From 1997~2001, Virtual Snowshoe was the concept for my PhD work at the Virtual Systems Lab in Gifu University, Japan, in virtual environments called "Enhanced Environments". These were virtual environments that were connected to real time, real world events to impact change and evolve the virtual ecosystem.
Enhanced Environments is a new method for using real-time information to eventually support large-scale, climatic virtual environments that foster virtual life and natural eco-behavioral conditions. The purpose of this research is to create an enhanced environment where the hydrological conditions and the real user are integrated into an immersive, real-time eco system. For this research experiment, we customized available GIS satellite, terrain, and photography data to construct a highly accurate, large-scale virtual environment. Next a web-based climatic collection system was developed to persistently collect real time weather information for the physical area being modeled. Finally an Enhanced Environment Module was created to support a ‘living’ virtual eco-system supporting real-time climatic conditions. This type of enhanced environment lays the groundwork for creating dynamic environments that integrate the behavioral patterns of climate, artificial life, user interactions and their complex interrelationships within a dynamic virtual world.
There are five major elements that exist within a virtual reality environment that make it considered as enhanced:
• real-time, enhanced information
• reduction in storage
• reduction in computational resources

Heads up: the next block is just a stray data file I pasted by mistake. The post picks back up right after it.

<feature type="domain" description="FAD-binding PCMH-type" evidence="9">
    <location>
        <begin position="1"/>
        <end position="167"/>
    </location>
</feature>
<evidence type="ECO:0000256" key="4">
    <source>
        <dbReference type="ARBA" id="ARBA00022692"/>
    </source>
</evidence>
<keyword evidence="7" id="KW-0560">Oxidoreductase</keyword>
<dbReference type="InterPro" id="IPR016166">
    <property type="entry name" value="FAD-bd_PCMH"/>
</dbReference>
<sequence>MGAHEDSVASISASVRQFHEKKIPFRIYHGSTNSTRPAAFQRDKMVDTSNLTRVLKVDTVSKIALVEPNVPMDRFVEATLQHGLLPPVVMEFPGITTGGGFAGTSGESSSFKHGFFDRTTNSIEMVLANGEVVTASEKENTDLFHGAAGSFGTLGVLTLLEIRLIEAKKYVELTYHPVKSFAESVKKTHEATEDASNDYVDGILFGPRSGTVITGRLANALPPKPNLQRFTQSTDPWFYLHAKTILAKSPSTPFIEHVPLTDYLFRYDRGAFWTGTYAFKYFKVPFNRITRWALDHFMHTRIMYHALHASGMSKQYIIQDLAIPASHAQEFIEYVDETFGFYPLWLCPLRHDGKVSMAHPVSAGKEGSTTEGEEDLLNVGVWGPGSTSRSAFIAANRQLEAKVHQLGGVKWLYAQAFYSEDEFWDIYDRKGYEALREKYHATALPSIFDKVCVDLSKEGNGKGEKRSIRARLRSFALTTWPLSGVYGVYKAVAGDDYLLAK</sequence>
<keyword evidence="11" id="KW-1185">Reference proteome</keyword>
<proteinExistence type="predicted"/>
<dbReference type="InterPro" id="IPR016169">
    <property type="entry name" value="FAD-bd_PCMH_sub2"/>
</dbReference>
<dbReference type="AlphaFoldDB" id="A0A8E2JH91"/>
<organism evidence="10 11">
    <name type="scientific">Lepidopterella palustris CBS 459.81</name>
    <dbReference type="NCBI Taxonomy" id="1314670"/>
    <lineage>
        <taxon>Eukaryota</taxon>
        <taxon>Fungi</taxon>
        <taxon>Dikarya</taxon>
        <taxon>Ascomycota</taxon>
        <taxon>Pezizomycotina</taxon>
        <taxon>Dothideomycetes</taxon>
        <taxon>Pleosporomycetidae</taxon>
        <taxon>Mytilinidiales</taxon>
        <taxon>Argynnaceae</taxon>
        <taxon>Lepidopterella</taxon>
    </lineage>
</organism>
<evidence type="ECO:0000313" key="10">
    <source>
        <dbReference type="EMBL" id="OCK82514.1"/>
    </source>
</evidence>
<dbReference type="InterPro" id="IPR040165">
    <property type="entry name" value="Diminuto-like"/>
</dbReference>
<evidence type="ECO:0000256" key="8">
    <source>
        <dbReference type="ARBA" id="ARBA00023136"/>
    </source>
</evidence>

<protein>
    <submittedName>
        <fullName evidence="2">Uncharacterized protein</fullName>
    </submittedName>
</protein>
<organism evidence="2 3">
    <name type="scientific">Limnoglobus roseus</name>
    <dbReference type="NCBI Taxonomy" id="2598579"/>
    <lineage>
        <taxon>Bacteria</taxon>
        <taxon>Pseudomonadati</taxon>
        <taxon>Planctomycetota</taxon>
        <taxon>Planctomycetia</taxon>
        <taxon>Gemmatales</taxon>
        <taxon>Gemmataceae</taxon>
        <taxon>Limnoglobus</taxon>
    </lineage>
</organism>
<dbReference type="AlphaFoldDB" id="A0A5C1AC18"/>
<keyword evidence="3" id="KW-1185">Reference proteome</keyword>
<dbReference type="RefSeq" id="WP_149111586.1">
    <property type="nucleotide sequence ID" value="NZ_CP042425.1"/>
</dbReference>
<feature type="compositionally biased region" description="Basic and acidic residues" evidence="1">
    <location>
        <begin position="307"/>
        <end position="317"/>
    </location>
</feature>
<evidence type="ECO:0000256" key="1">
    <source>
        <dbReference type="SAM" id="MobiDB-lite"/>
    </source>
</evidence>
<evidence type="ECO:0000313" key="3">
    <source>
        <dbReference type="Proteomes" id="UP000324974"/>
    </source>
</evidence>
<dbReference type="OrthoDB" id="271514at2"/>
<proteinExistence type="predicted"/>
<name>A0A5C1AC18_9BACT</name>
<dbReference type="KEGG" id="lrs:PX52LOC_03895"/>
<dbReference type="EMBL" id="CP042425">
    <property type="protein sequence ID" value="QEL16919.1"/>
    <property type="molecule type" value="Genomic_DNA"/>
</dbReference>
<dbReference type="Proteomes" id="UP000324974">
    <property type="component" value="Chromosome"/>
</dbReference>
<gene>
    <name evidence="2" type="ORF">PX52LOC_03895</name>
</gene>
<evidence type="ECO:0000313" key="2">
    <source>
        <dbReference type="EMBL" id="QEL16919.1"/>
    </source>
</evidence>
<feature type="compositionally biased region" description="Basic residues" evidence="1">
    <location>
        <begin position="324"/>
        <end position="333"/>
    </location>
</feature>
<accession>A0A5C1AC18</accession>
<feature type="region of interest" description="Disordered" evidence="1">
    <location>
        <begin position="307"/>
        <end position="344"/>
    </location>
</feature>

• natural pulses and Rhythms
• hybrid Integration of Visualisation-Simulation, Artiﬁcial life
Virtual snowshoe was modeled in 2000~2001 using (then) a highly advance prototype of the Unreal Engine that was experimenting with supporting large terrains. I was able to get 7.5m DEM data and aerial photos in which to generate the entire 10~20mi area in the game engine.
Next I created a web based control module which polled various weather information directly from the Snowshoe Ski resort in West Virginia and a couple other places, and used this data to update the environment in real time. Real time streaming data sources for establishing streaming information included weather, hydrology, snowfall, temperature, snow coverage, and slope conditions.
As you can see from the images below, we were able to capture all four seasons, add layers of snow, affect the foilage colors and change the fog density. The objective was to get as close to the 'real' environment as we could in the virtural environment.
The complete published dissertation was published in the MIT "Presence Journal" found here: http://www.mitpressjournals.org/doi/abs/10.1162/105474602317473196?prevSearch=allfield%253A%2528refsland%2529&searchHistoryKey=